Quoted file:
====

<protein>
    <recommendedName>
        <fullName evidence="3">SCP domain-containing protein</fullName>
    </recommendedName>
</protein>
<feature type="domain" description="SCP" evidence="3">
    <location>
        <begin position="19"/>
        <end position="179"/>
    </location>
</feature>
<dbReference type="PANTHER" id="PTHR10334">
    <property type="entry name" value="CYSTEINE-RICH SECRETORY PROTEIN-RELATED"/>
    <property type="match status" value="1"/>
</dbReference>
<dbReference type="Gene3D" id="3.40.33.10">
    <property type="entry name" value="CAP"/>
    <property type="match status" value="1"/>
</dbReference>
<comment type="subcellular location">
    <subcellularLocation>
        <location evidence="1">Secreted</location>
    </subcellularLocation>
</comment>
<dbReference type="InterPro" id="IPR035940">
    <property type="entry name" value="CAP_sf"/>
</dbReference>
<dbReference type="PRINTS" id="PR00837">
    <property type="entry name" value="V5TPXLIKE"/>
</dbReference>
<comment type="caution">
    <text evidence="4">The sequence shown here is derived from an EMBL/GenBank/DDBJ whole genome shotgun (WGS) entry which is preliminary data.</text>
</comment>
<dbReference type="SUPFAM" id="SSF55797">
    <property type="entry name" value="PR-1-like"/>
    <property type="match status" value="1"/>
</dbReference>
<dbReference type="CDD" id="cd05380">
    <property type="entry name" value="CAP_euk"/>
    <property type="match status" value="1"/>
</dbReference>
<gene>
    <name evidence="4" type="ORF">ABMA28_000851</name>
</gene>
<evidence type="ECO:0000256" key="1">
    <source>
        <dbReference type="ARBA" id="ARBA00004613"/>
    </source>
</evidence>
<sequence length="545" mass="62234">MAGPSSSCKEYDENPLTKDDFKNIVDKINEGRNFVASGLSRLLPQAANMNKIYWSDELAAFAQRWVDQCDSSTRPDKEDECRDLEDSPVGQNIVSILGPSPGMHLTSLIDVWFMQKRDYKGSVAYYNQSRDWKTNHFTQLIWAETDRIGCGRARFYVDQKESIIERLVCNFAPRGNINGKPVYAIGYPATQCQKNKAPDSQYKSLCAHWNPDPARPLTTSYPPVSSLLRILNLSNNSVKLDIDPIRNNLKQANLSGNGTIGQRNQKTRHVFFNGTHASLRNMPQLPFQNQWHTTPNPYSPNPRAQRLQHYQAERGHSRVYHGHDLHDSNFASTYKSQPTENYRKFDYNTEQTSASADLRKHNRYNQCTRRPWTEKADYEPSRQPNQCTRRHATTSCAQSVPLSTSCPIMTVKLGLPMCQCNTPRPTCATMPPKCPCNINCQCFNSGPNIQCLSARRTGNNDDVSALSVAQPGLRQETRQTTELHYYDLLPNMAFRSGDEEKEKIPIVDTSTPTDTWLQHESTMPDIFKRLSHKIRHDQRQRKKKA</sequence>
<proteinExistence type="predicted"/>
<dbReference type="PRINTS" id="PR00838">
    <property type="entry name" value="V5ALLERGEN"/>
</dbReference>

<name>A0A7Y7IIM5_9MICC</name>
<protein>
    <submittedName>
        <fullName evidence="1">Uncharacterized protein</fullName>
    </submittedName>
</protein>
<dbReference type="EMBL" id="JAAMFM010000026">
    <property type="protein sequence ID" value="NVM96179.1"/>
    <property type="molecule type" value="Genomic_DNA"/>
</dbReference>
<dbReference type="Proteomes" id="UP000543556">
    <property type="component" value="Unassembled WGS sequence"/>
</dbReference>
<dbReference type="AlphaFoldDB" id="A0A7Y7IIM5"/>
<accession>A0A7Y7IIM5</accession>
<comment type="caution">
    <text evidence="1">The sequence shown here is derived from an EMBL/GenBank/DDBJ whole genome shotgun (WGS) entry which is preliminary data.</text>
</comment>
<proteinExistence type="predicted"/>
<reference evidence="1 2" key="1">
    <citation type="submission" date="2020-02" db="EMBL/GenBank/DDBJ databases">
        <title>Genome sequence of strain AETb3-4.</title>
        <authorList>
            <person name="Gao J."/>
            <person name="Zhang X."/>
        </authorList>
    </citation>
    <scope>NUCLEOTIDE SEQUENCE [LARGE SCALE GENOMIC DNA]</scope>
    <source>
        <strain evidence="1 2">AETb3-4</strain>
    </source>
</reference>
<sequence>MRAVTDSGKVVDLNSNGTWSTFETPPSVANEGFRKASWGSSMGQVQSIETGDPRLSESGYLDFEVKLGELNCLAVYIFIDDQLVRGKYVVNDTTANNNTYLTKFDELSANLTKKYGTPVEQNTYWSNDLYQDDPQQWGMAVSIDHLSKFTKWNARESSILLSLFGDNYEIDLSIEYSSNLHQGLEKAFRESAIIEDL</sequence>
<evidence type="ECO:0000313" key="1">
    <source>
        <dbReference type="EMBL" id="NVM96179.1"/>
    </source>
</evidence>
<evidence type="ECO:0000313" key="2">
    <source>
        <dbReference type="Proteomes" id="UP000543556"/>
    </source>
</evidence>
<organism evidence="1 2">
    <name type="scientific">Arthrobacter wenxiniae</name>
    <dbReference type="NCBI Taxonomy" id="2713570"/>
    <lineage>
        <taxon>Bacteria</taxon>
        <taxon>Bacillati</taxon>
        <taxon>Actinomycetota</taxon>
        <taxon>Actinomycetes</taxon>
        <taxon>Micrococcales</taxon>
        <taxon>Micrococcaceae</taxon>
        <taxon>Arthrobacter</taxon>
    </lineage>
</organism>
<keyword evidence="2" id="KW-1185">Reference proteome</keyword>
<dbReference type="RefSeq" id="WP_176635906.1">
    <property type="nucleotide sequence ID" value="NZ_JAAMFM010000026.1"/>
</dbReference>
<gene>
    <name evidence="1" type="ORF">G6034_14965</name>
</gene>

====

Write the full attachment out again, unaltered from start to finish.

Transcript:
<protein>
    <recommendedName>
        <fullName evidence="3">SCP domain-containing protein</fullName>
    </recommendedName>
</protein>
<feature type="domain" description="SCP" evidence="3">
    <location>
        <begin position="19"/>
        <end position="179"/>
    </location>
</feature>
<dbReference type="PANTHER" id="PTHR10334">
    <property type="entry name" value="CYSTEINE-RICH SECRETORY PROTEIN-RELATED"/>
    <property type="match status" value="1"/>
</dbReference>
<dbReference type="Gene3D" id="3.40.33.10">
    <property type="entry name" value="CAP"/>
    <property type="match status" value="1"/>
</dbReference>
<comment type="subcellular location">
    <subcellularLocation>
        <location evidence="1">Secreted</location>
    </subcellularLocation>
</comment>
<dbReference type="InterPro" id="IPR035940">
    <property type="entry name" value="CAP_sf"/>
</dbReference>
<dbReference type="PRINTS" id="PR00837">
    <property type="entry name" value="V5TPXLIKE"/>
</dbReference>
<comment type="caution">
    <text evidence="4">The sequence shown here is derived from an EMBL/GenBank/DDBJ whole genome shotgun (WGS) entry which is preliminary data.</text>
</comment>
<dbReference type="SUPFAM" id="SSF55797">
    <property type="entry name" value="PR-1-like"/>
    <property type="match status" value="1"/>
</dbReference>
<dbReference type="CDD" id="cd05380">
    <property type="entry name" value="CAP_euk"/>
    <property type="match status" value="1"/>
</dbReference>
<gene>
    <name evidence="4" type="ORF">ABMA28_000851</name>
</gene>
<evidence type="ECO:0000256" key="1">
    <source>
        <dbReference type="ARBA" id="ARBA00004613"/>
    </source>
</evidence>
<sequence length="545" mass="62234">MAGPSSSCKEYDENPLTKDDFKNIVDKINEGRNFVASGLSRLLPQAANMNKIYWSDELAAFAQRWVDQCDSSTRPDKEDECRDLEDSPVGQNIVSILGPSPGMHLTSLIDVWFMQKRDYKGSVAYYNQSRDWKTNHFTQLIWAETDRIGCGRARFYVDQKESIIERLVCNFAPRGNINGKPVYAIGYPATQCQKNKAPDSQYKSLCAHWNPDPARPLTTSYPPVSSLLRILNLSNNSVKLDIDPIRNNLKQANLSGNGTIGQRNQKTRHVFFNGTHASLRNMPQLPFQNQWHTTPNPYSPNPRAQRLQHYQAERGHSRVYHGHDLHDSNFASTYKSQPTENYRKFDYNTEQTSASADLRKHNRYNQCTRRPWTEKADYEPSRQPNQCTRRHATTSCAQSVPLSTSCPIMTVKLGLPMCQCNTPRPTCATMPPKCPCNINCQCFNSGPNIQCLSARRTGNNDDVSALSVAQPGLRQETRQTTELHYYDLLPNMAFRSGDEEKEKIPIVDTSTPTDTWLQHESTMPDIFKRLSHKIRHDQRQRKKKA</sequence>
<proteinExistence type="predicted"/>
<dbReference type="PRINTS" id="PR00838">
    <property type="entry name" value="V5ALLERGEN"/>
</dbReference>

<name>A0A7Y7IIM5_9MICC</name>
<protein>
    <submittedName>
        <fullName evidence="1">Uncharacterized protein</fullName>
    </submittedName>
</protein>
<dbReference type="EMBL" id="JAAMFM010000026">
    <property type="protein sequence ID" value="NVM96179.1"/>
    <property type="molecule type" value="Genomic_DNA"/>
</dbReference>
<dbReference type="Proteomes" id="UP000543556">
    <property type="component" value="Unassembled WGS sequence"/>
</dbReference>
<dbReference type="AlphaFoldDB" id="A0A7Y7IIM5"/>
<accession>A0A7Y7IIM5</accession>
<comment type="caution">
    <text evidence="1">The sequence shown here is derived from an EMBL/GenBank/DDBJ whole genome shotgun (WGS) entry which is preliminary data.</text>
</comment>
<proteinExistence type="predicted"/>
<reference evidence="1 2" key="1">
    <citation type="submission" date="2020-02" db="EMBL/GenBank/DDBJ databases">
        <title>Genome sequence of strain AETb3-4.</title>
        <authorList>
            <person name="Gao J."/>
            <person name="Zhang X."/>
        </authorList>
    </citation>
    <scope>NUCLEOTIDE SEQUENCE [LARGE SCALE GENOMIC DNA]</scope>
    <source>
        <strain evidence="1 2">AETb3-4</strain>
    </source>
</reference>
<sequence>MRAVTDSGKVVDLNSNGTWSTFETPPSVANEGFRKASWGSSMGQVQSIETGDPRLSESGYLDFEVKLGELNCLAVYIFIDDQLVRGKYVVNDTTANNNTYLTKFDELSANLTKKYGTPVEQNTYWSNDLYQDDPQQWGMAVSIDHLSKFTKWNARESSILLSLFGDNYEIDLSIEYSSNLHQGLEKAFRESAIIEDL</sequence>
<evidence type="ECO:0000313" key="1">
    <source>
        <dbReference type="EMBL" id="NVM96179.1"/>
    </source>
</evidence>
<evidence type="ECO:0000313" key="2">
    <source>
        <dbReference type="Proteomes" id="UP000543556"/>
    </source>
</evidence>
<organism evidence="1 2">
    <name type="scientific">Arthrobacter wenxiniae</name>
    <dbReference type="NCBI Taxonomy" id="2713570"/>
    <lineage>
        <taxon>Bacteria</taxon>
        <taxon>Bacillati</taxon>
        <taxon>Actinomycetota</taxon>
        <taxon>Actinomycetes</taxon>
        <taxon>Micrococcales</taxon>
        <taxon>Micrococcaceae</taxon>
        <taxon>Arthrobacter</taxon>
    </lineage>
</organism>
<keyword evidence="2" id="KW-1185">Reference proteome</keyword>
<dbReference type="RefSeq" id="WP_176635906.1">
    <property type="nucleotide sequence ID" value="NZ_JAAMFM010000026.1"/>
</dbReference>
<gene>
    <name evidence="1" type="ORF">G6034_14965</name>
</gene>